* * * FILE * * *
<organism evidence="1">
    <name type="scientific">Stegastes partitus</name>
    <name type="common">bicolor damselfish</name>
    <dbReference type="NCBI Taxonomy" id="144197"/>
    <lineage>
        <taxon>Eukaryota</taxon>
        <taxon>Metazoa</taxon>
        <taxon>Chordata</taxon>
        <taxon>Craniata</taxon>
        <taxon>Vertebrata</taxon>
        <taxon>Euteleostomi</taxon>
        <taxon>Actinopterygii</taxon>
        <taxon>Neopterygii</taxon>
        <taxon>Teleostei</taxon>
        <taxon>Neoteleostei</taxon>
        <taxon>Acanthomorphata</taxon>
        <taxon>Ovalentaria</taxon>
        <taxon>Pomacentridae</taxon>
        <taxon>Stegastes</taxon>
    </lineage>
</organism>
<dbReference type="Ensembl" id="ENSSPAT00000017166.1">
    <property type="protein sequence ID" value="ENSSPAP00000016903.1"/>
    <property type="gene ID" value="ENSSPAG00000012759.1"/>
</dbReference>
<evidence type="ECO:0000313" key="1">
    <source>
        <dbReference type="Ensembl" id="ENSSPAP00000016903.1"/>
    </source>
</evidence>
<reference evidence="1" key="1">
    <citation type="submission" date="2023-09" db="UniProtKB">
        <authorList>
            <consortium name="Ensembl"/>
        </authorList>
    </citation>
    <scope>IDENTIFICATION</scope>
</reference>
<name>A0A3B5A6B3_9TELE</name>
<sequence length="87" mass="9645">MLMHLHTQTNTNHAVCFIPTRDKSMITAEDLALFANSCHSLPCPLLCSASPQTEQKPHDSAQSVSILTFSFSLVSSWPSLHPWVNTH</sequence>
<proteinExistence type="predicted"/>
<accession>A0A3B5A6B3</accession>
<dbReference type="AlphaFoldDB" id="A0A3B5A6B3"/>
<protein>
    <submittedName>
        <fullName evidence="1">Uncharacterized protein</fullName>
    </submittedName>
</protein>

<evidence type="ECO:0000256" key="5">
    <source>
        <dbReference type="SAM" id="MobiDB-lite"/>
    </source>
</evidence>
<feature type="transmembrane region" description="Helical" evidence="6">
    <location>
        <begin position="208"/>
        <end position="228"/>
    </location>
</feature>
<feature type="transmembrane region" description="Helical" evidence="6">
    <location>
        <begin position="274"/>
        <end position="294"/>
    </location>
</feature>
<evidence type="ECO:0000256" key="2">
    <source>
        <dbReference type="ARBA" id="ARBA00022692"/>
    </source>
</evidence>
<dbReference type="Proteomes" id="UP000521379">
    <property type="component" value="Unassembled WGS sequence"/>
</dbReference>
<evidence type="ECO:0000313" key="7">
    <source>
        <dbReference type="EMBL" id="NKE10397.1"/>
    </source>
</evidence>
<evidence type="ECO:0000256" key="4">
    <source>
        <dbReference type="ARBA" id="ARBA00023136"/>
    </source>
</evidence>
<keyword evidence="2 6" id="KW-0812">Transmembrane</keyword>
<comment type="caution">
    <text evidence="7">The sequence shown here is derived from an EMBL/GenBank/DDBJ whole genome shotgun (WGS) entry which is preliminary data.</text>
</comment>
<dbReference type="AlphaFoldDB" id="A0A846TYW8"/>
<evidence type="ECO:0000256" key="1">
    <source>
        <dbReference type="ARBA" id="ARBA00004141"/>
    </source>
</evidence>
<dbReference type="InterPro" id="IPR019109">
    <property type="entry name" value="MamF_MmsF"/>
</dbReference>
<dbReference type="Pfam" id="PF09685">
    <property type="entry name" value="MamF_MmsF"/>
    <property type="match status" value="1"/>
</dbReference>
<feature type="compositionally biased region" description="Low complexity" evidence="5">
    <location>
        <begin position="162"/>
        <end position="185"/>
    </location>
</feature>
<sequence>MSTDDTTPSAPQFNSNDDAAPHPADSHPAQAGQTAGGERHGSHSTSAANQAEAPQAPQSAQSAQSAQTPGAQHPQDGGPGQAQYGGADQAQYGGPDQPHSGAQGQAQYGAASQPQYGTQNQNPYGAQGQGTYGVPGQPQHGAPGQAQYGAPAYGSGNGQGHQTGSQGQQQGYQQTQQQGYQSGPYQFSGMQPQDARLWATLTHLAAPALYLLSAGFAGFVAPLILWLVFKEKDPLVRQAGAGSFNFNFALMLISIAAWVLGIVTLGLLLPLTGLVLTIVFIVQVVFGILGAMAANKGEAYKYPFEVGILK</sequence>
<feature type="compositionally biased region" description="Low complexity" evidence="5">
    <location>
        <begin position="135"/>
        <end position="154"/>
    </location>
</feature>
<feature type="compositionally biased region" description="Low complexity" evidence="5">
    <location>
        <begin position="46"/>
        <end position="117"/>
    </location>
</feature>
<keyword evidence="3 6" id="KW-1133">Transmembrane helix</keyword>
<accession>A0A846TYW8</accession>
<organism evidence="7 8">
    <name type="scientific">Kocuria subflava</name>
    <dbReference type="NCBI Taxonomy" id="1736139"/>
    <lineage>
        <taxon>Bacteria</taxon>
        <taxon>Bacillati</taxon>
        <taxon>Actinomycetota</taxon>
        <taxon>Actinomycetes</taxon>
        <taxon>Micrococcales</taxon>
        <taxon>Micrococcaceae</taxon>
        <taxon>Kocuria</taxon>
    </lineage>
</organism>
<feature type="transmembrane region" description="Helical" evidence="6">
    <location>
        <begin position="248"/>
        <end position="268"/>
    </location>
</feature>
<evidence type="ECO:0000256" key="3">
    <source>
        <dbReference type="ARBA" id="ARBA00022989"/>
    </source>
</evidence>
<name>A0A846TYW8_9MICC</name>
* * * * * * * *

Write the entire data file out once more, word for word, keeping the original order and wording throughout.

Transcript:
<organism evidence="1">
    <name type="scientific">Stegastes partitus</name>
    <name type="common">bicolor damselfish</name>
    <dbReference type="NCBI Taxonomy" id="144197"/>
    <lineage>
        <taxon>Eukaryota</taxon>
        <taxon>Metazoa</taxon>
        <taxon>Chordata</taxon>
        <taxon>Craniata</taxon>
        <taxon>Vertebrata</taxon>
        <taxon>Euteleostomi</taxon>
        <taxon>Actinopterygii</taxon>
        <taxon>Neopterygii</taxon>
        <taxon>Teleostei</taxon>
        <taxon>Neoteleostei</taxon>
        <taxon>Acanthomorphata</taxon>
        <taxon>Ovalentaria</taxon>
        <taxon>Pomacentridae</taxon>
        <taxon>Stegastes</taxon>
    </lineage>
</organism>
<dbReference type="Ensembl" id="ENSSPAT00000017166.1">
    <property type="protein sequence ID" value="ENSSPAP00000016903.1"/>
    <property type="gene ID" value="ENSSPAG00000012759.1"/>
</dbReference>
<evidence type="ECO:0000313" key="1">
    <source>
        <dbReference type="Ensembl" id="ENSSPAP00000016903.1"/>
    </source>
</evidence>
<reference evidence="1" key="1">
    <citation type="submission" date="2023-09" db="UniProtKB">
        <authorList>
            <consortium name="Ensembl"/>
        </authorList>
    </citation>
    <scope>IDENTIFICATION</scope>
</reference>
<name>A0A3B5A6B3_9TELE</name>
<sequence length="87" mass="9645">MLMHLHTQTNTNHAVCFIPTRDKSMITAEDLALFANSCHSLPCPLLCSASPQTEQKPHDSAQSVSILTFSFSLVSSWPSLHPWVNTH</sequence>
<proteinExistence type="predicted"/>
<accession>A0A3B5A6B3</accession>
<dbReference type="AlphaFoldDB" id="A0A3B5A6B3"/>
<protein>
    <submittedName>
        <fullName evidence="1">Uncharacterized protein</fullName>
    </submittedName>
</protein>

<evidence type="ECO:0000256" key="5">
    <source>
        <dbReference type="SAM" id="MobiDB-lite"/>
    </source>
</evidence>
<feature type="transmembrane region" description="Helical" evidence="6">
    <location>
        <begin position="208"/>
        <end position="228"/>
    </location>
</feature>
<feature type="transmembrane region" description="Helical" evidence="6">
    <location>
        <begin position="274"/>
        <end position="294"/>
    </location>
</feature>
<evidence type="ECO:0000256" key="2">
    <source>
        <dbReference type="ARBA" id="ARBA00022692"/>
    </source>
</evidence>
<dbReference type="Proteomes" id="UP000521379">
    <property type="component" value="Unassembled WGS sequence"/>
</dbReference>
<evidence type="ECO:0000313" key="7">
    <source>
        <dbReference type="EMBL" id="NKE10397.1"/>
    </source>
</evidence>
<evidence type="ECO:0000256" key="4">
    <source>
        <dbReference type="ARBA" id="ARBA00023136"/>
    </source>
</evidence>
<keyword evidence="2 6" id="KW-0812">Transmembrane</keyword>
<comment type="caution">
    <text evidence="7">The sequence shown here is derived from an EMBL/GenBank/DDBJ whole genome shotgun (WGS) entry which is preliminary data.</text>
</comment>
<dbReference type="AlphaFoldDB" id="A0A846TYW8"/>
<evidence type="ECO:0000256" key="1">
    <source>
        <dbReference type="ARBA" id="ARBA00004141"/>
    </source>
</evidence>
<dbReference type="InterPro" id="IPR019109">
    <property type="entry name" value="MamF_MmsF"/>
</dbReference>
<dbReference type="Pfam" id="PF09685">
    <property type="entry name" value="MamF_MmsF"/>
    <property type="match status" value="1"/>
</dbReference>
<feature type="compositionally biased region" description="Low complexity" evidence="5">
    <location>
        <begin position="162"/>
        <end position="185"/>
    </location>
</feature>
<sequence>MSTDDTTPSAPQFNSNDDAAPHPADSHPAQAGQTAGGERHGSHSTSAANQAEAPQAPQSAQSAQSAQTPGAQHPQDGGPGQAQYGGADQAQYGGPDQPHSGAQGQAQYGAASQPQYGTQNQNPYGAQGQGTYGVPGQPQHGAPGQAQYGAPAYGSGNGQGHQTGSQGQQQGYQQTQQQGYQSGPYQFSGMQPQDARLWATLTHLAAPALYLLSAGFAGFVAPLILWLVFKEKDPLVRQAGAGSFNFNFALMLISIAAWVLGIVTLGLLLPLTGLVLTIVFIVQVVFGILGAMAANKGEAYKYPFEVGILK</sequence>
<feature type="compositionally biased region" description="Low complexity" evidence="5">
    <location>
        <begin position="135"/>
        <end position="154"/>
    </location>
</feature>
<feature type="compositionally biased region" description="Low complexity" evidence="5">
    <location>
        <begin position="46"/>
        <end position="117"/>
    </location>
</feature>
<keyword evidence="3 6" id="KW-1133">Transmembrane helix</keyword>
<accession>A0A846TYW8</accession>
<organism evidence="7 8">
    <name type="scientific">Kocuria subflava</name>
    <dbReference type="NCBI Taxonomy" id="1736139"/>
    <lineage>
        <taxon>Bacteria</taxon>
        <taxon>Bacillati</taxon>
        <taxon>Actinomycetota</taxon>
        <taxon>Actinomycetes</taxon>
        <taxon>Micrococcales</taxon>
        <taxon>Micrococcaceae</taxon>
        <taxon>Kocuria</taxon>
    </lineage>
</organism>
<feature type="transmembrane region" description="Helical" evidence="6">
    <location>
        <begin position="248"/>
        <end position="268"/>
    </location>
</feature>
<evidence type="ECO:0000256" key="3">
    <source>
        <dbReference type="ARBA" id="ARBA00022989"/>
    </source>
</evidence>
<name>A0A846TYW8_9MICC</name>